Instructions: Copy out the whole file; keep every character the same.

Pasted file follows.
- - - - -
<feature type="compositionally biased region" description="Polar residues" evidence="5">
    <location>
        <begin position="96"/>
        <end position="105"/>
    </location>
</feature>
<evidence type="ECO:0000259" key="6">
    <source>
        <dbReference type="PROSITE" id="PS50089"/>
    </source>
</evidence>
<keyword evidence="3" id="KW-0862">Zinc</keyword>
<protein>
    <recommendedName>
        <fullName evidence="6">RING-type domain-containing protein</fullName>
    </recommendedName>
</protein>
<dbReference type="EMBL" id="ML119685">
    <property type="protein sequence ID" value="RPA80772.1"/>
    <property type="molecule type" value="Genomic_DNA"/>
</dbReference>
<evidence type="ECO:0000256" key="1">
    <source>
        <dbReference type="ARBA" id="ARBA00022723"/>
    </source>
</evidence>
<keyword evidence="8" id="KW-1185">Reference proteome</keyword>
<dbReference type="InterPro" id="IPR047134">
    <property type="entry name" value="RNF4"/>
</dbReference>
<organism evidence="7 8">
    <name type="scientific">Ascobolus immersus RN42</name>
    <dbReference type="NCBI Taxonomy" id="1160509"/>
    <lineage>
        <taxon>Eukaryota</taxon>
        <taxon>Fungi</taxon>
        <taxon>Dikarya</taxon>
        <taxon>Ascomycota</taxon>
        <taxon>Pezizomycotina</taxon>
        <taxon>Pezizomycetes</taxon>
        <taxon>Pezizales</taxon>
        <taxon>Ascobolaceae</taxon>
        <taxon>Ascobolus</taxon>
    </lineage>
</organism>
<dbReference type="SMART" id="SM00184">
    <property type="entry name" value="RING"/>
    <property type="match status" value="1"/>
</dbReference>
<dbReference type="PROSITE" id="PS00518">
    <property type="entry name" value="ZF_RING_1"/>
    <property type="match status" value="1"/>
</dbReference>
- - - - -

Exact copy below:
<feature type="compositionally biased region" description="Polar residues" evidence="5">
    <location>
        <begin position="96"/>
        <end position="105"/>
    </location>
</feature>
<evidence type="ECO:0000259" key="6">
    <source>
        <dbReference type="PROSITE" id="PS50089"/>
    </source>
</evidence>
<keyword evidence="3" id="KW-0862">Zinc</keyword>
<protein>
    <recommendedName>
        <fullName evidence="6">RING-type domain-containing protein</fullName>
    </recommendedName>
</protein>
<dbReference type="EMBL" id="ML119685">
    <property type="protein sequence ID" value="RPA80772.1"/>
    <property type="molecule type" value="Genomic_DNA"/>
</dbReference>
<evidence type="ECO:0000256" key="1">
    <source>
        <dbReference type="ARBA" id="ARBA00022723"/>
    </source>
</evidence>
<keyword evidence="8" id="KW-1185">Reference proteome</keyword>
<dbReference type="InterPro" id="IPR047134">
    <property type="entry name" value="RNF4"/>
</dbReference>
<organism evidence="7 8">
    <name type="scientific">Ascobolus immersus RN42</name>
    <dbReference type="NCBI Taxonomy" id="1160509"/>
    <lineage>
        <taxon>Eukaryota</taxon>
        <taxon>Fungi</taxon>
        <taxon>Dikarya</taxon>
        <taxon>Ascomycota</taxon>
        <taxon>Pezizomycotina</taxon>
        <taxon>Pezizomycetes</taxon>
        <taxon>Pezizales</taxon>
        <taxon>Ascobolaceae</taxon>
        <taxon>Ascobolus</taxon>
    </lineage>
</organism>
<dbReference type="SMART" id="SM00184">
    <property type="entry name" value="RING"/>
    <property type="match status" value="1"/>
</dbReference>
<dbReference type="PROSITE" id="PS00518">
    <property type="entry name" value="ZF_RING_1"/>
    <property type="match status" value="1"/>
</dbReference>